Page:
How to Manage Your Asset Allocation With Multiple Accounts

As I noted the other day, we’ve been reconsidering our asset allocation. Setting aside the finer details of how much we want in which type of investment, we also need to get a handle on how to structure our holdings across accounts.

The problem

Our situation is perhaps more complex than that of the average family, in that we have seven different investment accounts of various flavors. This includes two Roth IRAs, a SEP-IRA, a 403(b), a 457(b), another work-related retirement account, and a taxable investment account.

Unfortunately, we can’t consolidate any of these accounts (at least not until I leave my current job) so we’re stuck with the complexity. Nonetheless, I’m committed to treating the whole ball of wax as a single pot of money for allocation purposes. After struggling with how best to manage things, I finally had an epiphany.

The solution

While we have a specific allocation in mind, there’s no reason that each individual account needs to look anything like our desired overall allocation. Rather, we can “lock in” certain accounts (particularly those with lower balances) with a single investment type such that we won’t have to deal with re-balancing them in the future. Rebalancing then becomes a matter of tweaking our holdings in a subset of accounts. Of course, we still have to make judicious choices when it comes to choosing a location for each asset type.

The guiding principles

  • Tax inefficient (i.e., income-generating) investments need to go in tax-advantaged accounts.
  • Our taxable account should hold only tax efficient investments.
  • Since Roth IRA withdrawals are be tax-free, we want to maximize the value of those accounts.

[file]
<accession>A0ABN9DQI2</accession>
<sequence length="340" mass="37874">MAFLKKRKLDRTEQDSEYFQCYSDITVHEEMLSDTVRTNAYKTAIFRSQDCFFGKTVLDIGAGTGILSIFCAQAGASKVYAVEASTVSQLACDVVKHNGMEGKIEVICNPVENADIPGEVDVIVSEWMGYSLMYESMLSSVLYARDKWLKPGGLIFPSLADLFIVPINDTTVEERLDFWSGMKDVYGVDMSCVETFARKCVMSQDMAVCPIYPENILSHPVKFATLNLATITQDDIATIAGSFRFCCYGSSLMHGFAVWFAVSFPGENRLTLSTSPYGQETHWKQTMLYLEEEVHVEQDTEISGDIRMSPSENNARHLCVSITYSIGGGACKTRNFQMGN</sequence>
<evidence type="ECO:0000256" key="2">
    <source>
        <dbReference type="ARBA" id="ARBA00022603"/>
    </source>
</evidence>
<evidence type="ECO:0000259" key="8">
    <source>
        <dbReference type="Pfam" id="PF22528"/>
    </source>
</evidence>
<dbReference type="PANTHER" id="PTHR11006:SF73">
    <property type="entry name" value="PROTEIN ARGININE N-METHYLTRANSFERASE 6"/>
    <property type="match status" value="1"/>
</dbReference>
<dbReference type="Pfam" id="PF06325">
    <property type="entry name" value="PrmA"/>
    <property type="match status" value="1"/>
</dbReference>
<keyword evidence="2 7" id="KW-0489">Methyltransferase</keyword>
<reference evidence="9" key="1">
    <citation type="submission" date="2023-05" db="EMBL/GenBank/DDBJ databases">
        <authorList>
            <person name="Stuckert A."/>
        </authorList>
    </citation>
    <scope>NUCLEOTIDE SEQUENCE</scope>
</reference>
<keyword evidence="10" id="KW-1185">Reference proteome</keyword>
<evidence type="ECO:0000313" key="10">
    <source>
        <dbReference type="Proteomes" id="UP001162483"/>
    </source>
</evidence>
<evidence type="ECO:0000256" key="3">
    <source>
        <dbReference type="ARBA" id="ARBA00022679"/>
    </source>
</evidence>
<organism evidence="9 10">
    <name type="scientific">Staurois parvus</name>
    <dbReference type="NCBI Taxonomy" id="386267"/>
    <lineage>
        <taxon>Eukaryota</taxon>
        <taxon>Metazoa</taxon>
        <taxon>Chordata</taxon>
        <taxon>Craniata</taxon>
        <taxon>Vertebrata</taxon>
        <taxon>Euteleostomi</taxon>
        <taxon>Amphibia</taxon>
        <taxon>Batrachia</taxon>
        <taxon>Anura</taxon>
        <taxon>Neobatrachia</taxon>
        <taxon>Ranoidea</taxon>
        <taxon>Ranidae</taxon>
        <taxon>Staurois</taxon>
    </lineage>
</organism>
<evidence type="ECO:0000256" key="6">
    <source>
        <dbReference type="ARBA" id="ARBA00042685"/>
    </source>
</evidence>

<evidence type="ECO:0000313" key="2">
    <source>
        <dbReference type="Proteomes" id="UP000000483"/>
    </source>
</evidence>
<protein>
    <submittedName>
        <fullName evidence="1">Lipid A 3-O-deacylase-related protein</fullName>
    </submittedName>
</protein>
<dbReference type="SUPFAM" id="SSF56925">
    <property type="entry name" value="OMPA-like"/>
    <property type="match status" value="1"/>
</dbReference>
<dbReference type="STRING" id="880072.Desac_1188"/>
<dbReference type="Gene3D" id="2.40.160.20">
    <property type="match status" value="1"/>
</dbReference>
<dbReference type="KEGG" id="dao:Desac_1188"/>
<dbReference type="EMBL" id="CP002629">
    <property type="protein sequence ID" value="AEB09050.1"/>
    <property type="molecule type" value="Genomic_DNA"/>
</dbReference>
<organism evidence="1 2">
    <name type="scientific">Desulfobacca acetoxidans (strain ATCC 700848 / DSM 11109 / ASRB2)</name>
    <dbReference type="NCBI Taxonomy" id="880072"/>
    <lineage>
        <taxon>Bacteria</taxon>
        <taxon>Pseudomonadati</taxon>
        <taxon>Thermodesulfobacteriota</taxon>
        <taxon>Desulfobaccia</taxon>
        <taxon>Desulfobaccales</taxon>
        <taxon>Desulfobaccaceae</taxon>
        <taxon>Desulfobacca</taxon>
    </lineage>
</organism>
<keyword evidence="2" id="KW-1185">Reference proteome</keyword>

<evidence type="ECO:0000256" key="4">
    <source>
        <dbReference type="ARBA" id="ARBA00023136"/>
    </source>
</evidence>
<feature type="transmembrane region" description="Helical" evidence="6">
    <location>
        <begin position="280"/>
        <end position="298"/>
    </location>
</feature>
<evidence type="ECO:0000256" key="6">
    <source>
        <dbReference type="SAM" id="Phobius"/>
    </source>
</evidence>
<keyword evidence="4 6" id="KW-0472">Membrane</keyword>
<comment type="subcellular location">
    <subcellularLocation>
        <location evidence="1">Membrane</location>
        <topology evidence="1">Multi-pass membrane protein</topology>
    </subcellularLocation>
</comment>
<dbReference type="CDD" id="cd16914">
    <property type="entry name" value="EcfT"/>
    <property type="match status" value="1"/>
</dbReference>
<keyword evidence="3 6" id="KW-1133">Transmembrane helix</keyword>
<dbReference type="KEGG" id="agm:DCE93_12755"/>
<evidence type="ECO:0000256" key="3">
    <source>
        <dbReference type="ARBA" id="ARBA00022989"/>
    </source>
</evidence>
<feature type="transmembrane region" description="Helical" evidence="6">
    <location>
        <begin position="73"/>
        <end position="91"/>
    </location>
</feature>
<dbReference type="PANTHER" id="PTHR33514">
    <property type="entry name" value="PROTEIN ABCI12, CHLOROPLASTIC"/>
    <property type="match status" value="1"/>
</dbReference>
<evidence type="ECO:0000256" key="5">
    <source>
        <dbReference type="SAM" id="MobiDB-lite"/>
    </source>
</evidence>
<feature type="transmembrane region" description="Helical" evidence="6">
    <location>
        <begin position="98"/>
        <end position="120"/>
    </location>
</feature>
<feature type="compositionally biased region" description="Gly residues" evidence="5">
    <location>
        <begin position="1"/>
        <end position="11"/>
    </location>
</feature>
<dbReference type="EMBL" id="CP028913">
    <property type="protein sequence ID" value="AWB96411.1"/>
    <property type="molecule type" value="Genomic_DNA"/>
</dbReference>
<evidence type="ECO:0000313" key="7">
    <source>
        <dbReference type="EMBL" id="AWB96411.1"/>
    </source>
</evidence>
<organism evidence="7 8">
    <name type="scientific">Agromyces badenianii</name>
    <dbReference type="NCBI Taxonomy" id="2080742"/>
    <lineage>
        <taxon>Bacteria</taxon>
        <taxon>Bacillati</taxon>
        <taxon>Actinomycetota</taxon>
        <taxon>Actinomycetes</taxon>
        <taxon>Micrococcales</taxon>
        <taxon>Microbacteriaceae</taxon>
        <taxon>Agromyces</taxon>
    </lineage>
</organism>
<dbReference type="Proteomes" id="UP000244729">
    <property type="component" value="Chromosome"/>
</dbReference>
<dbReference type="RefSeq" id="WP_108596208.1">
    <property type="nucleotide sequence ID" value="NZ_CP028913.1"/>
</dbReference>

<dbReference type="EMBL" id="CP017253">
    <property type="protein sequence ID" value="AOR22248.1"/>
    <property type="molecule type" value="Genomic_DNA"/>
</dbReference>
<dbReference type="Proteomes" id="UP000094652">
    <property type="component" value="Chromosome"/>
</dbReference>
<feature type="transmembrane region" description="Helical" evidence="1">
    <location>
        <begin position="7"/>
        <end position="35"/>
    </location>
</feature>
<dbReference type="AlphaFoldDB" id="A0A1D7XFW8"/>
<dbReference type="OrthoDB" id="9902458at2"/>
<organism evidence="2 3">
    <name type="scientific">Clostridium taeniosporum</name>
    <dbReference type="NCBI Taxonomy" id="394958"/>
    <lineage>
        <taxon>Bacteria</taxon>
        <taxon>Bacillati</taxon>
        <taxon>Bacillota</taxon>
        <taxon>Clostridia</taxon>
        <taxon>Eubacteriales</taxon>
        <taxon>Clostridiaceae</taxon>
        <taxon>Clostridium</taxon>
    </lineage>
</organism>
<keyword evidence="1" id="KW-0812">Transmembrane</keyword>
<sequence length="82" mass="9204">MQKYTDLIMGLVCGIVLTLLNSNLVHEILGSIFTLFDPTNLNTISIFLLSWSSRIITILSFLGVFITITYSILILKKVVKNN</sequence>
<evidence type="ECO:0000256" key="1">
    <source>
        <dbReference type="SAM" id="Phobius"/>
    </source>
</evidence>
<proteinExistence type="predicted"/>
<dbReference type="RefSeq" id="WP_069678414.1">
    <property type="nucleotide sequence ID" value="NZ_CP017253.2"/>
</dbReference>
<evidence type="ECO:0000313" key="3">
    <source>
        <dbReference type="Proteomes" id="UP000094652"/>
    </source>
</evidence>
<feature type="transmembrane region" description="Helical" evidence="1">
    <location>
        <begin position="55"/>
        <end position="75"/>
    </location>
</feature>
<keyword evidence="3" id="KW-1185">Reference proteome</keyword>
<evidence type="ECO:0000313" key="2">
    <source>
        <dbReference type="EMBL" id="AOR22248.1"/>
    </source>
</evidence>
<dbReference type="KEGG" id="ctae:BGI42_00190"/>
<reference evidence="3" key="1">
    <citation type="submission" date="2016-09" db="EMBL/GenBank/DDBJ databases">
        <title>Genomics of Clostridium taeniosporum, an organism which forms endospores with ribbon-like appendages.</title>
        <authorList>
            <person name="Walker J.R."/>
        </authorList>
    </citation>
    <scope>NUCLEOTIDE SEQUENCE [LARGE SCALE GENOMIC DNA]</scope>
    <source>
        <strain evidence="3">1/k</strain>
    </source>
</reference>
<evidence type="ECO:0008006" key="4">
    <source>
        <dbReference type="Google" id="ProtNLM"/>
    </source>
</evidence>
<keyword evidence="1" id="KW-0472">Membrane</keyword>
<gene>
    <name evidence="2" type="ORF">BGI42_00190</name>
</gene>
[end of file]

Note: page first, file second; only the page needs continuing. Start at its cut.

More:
Putting it all together

With the foregoing in mind, our entire bond portfolio will go into one or more tax-deferred accounts. Likewise, if/when we decide to add REITs, they will go into a tax deferred account. In contrast, our Roth IRAs will be 100% in stocks to maximize growth. Similarly, our taxable account will be 100% in stocks to minimize our tax burden.

The beauty of our current setup is that, while we have a lot of different accounts, my SEP-IRA is relatively large and we’re making regular (and fairly substantial) contributions to this account. As such, I suspect that we’ll be able to lock down all six of our other accounts with a single investment type in each (at least for the forseeable future) and then balance things out by holding a mix of assets types in my SEP-IRA.

The cornerstones of this strategy will be total stock market, total bond market, and total international index funds. These funds will primarily come from Vanguard, although there will be a bit of Fidelity and TIAA-CREF in the mix because of where two of our accounts are held.

10 Responses to “How to Manage Your Asset Allocation With Multiple Accounts”

  1. Anonymous

    I’m curious to find out what blog platform you have been using? I’m having
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  2. Anonymous